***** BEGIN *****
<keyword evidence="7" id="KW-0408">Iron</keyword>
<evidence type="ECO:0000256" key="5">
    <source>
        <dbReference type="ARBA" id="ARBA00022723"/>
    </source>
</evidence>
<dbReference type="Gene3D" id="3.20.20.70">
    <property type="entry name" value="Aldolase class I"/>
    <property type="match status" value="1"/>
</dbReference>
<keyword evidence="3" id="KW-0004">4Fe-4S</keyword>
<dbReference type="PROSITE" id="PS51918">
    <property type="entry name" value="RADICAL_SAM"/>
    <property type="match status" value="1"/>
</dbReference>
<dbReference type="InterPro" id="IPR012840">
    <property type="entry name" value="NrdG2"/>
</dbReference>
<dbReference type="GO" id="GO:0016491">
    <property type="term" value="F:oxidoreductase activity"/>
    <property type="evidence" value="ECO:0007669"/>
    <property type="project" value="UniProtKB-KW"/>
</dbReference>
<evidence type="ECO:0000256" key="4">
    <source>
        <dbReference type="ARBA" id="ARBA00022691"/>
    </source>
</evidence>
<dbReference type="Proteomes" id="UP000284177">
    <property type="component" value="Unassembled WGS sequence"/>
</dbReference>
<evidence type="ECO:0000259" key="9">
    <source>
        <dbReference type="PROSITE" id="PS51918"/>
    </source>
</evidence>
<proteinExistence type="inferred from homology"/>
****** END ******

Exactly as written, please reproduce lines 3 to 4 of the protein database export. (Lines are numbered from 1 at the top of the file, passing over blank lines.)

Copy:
    <source>
        <dbReference type="ARBA" id="ARBA00022723"/>